We compared thromboembolic events, major haemorrhage and death after knee replacement in patients receiving either aspirin or low-molecular-weight heparin (LMWH). Data from the National Joint Registry for England and Wales were linked to an administrative database of hospital admissions in the English National Health Service. A total of 156 798 patients between April 2003 and September 2008 were included and followed for 90 days. Multivariable risk modelling was used to estimate odds ratios adjusted for baseline risk factors (AOR). An AOR < 1 indicates that risk rates are lower with LMWH than with aspirin. In all, 36 159 patients (23.1%) were prescribed aspirin and 120 639 patients (76.9%) were prescribed LMWH. We found no statistically significant differences between the aspirin and LMWH groups in the rate of pulmonary embolism (0.49% vs 0.45%, AOR 0.88 (95% confidence interval (CI) 0.74 to 1.05); p = 0.16), 90-day mortality (0.39% vs 0.45%, AOR 1.13 (95% CI 0.94 to 1.37); p = 0.19) or major haemorrhage (0.37% vs 0.39%, AOR 1.01 (95% CI 0.83 to 1.22); p = 0.94). There was a significantly greater likelihood of needing to return to theatre in the aspirin group (0.26% vs 0.19%, AOR 0.73 (95% CI 0.58 to 0.94); p = 0.01). Between patients receiving LMWH or aspirin there was only a small difference in the risk of pulmonary embolism, 90-day mortality and major haemorrhage.
These results should be considered when the existing guidelines for thromboprophylaxis after knee replacement are reviewed.
The authors would like to thank the patients and staff of all the hospitals in England and Wales who have contributed data to the National Joint Registry. We are grateful to the Healthcare Quality Improvement Partnership (HQIP), the NJR steering committee and the staff at the NJR centre for facilitating this work.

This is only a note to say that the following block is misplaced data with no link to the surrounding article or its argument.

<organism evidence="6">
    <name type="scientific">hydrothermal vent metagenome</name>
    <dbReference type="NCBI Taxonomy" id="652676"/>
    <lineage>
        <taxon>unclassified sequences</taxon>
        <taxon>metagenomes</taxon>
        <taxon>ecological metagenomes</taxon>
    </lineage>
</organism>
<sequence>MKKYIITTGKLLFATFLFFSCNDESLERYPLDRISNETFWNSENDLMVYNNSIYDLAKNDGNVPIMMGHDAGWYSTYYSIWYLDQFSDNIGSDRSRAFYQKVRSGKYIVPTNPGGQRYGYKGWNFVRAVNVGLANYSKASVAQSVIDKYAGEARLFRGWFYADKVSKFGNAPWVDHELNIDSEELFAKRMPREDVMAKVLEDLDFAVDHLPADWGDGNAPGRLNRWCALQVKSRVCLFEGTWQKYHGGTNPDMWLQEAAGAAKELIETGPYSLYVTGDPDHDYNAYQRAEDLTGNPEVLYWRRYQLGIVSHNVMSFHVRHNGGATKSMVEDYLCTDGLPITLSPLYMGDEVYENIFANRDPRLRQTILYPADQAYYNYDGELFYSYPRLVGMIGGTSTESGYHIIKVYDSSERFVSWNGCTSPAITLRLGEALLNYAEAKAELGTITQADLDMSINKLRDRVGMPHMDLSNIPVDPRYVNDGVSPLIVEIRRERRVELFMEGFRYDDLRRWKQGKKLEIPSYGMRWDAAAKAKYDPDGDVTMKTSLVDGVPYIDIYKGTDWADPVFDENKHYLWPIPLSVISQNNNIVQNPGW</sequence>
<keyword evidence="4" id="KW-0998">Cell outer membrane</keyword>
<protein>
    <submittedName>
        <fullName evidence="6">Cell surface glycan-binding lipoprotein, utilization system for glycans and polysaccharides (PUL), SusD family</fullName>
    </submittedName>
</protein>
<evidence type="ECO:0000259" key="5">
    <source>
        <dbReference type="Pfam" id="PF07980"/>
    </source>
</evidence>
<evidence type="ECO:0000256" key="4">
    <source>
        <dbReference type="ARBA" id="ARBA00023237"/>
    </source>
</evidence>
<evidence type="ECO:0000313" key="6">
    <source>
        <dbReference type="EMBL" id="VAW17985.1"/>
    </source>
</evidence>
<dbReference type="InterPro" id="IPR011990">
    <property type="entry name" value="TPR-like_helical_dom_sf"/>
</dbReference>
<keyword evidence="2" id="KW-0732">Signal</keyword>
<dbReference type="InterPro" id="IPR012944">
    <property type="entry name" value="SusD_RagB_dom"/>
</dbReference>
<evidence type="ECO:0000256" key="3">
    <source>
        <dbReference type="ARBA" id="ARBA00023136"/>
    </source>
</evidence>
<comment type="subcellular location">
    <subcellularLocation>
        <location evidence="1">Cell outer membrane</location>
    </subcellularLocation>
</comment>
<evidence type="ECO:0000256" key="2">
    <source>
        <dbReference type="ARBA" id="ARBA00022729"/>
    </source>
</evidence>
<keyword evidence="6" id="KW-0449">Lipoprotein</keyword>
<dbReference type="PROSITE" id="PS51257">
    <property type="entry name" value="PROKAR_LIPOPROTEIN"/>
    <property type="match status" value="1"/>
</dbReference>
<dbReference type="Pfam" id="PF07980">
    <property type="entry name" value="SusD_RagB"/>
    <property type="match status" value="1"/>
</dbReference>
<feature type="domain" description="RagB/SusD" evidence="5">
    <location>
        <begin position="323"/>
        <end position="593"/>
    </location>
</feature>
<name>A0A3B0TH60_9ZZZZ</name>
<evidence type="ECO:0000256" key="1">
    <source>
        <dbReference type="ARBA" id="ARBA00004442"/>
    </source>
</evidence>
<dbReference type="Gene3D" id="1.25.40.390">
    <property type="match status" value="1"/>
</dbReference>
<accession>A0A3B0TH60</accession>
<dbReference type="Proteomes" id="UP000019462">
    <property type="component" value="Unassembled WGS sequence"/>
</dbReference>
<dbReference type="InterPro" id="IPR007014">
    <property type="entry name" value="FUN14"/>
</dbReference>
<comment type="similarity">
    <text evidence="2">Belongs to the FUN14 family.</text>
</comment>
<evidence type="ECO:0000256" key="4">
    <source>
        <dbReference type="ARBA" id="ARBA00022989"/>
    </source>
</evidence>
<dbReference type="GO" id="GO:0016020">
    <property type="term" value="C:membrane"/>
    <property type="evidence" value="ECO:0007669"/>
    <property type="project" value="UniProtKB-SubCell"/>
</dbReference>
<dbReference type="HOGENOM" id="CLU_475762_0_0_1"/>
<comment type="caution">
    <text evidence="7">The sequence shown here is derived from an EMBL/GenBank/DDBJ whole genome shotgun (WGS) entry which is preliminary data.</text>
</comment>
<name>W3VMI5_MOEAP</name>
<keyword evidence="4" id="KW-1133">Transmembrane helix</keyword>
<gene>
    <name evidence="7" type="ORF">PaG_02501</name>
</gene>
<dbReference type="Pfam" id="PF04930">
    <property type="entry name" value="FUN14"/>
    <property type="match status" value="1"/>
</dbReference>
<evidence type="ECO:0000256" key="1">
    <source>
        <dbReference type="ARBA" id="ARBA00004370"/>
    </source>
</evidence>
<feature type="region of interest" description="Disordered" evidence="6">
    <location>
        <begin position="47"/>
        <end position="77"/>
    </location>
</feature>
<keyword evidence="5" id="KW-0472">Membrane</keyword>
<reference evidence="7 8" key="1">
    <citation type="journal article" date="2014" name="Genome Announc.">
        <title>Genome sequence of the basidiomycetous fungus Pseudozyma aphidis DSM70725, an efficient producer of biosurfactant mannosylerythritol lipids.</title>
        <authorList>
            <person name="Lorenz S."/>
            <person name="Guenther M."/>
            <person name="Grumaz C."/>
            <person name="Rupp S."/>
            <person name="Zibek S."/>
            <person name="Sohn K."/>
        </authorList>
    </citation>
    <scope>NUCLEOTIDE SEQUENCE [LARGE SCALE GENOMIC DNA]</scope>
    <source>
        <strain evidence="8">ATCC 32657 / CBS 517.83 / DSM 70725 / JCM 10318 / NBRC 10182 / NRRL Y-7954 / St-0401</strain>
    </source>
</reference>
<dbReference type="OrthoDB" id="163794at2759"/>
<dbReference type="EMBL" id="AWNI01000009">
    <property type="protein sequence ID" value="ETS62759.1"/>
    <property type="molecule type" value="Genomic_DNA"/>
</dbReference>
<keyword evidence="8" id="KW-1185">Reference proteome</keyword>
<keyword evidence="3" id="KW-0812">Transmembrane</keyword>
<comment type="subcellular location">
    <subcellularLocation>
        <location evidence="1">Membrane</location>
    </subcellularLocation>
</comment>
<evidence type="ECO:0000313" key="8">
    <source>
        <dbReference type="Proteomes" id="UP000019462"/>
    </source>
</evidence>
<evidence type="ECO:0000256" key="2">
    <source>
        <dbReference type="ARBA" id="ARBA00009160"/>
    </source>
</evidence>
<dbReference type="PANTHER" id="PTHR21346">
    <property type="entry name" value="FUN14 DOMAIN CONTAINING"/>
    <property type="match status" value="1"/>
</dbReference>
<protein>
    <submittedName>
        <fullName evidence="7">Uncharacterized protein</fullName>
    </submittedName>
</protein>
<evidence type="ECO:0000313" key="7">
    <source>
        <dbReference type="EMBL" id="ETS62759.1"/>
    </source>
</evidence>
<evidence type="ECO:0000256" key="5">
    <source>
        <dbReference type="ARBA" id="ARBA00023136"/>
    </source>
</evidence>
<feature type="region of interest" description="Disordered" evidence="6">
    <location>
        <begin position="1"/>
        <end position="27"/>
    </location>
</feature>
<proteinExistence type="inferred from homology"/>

The National Joint Registry for England and Wales is funded through a levy raised on the sale of hip and knee replacement implants. The cost of the levy is set by the NJR Steering Committee. The NJR Steering Committee is responsible for data collection. This work was funded by a fellowship from the National Joint Registry. The authors have conformed to the NJR’s standard protocol for data access and publication. The views expressed represent those of the authors and do not necessarily reflect those of the National Joint Register Steering committee or the Health Quality Improvement Partnership (HQIP) who do not vouch for how the information is presented.
No benefits in any form have been received or will be received from a commercial party related directly or indirectly to the subject of this article.
Supplementary material. Two tables detailing i) the International Statistical Classification of Diseases and Related Health Problems (10th revision) (ICD-10) and Office of Population, Censuses and Surveys Classification of Surgical Operations and Procedures (4th revision) (OPCS-4) codes and ii) the Charlson score are available with the electronic version of this article on our website www.jbjs.boneandjoint.org.uk
- Received January 13, 2012.
- Accepted February 23, 2012.
- ©2012 British Editorial Society of Bone and Joint Surgery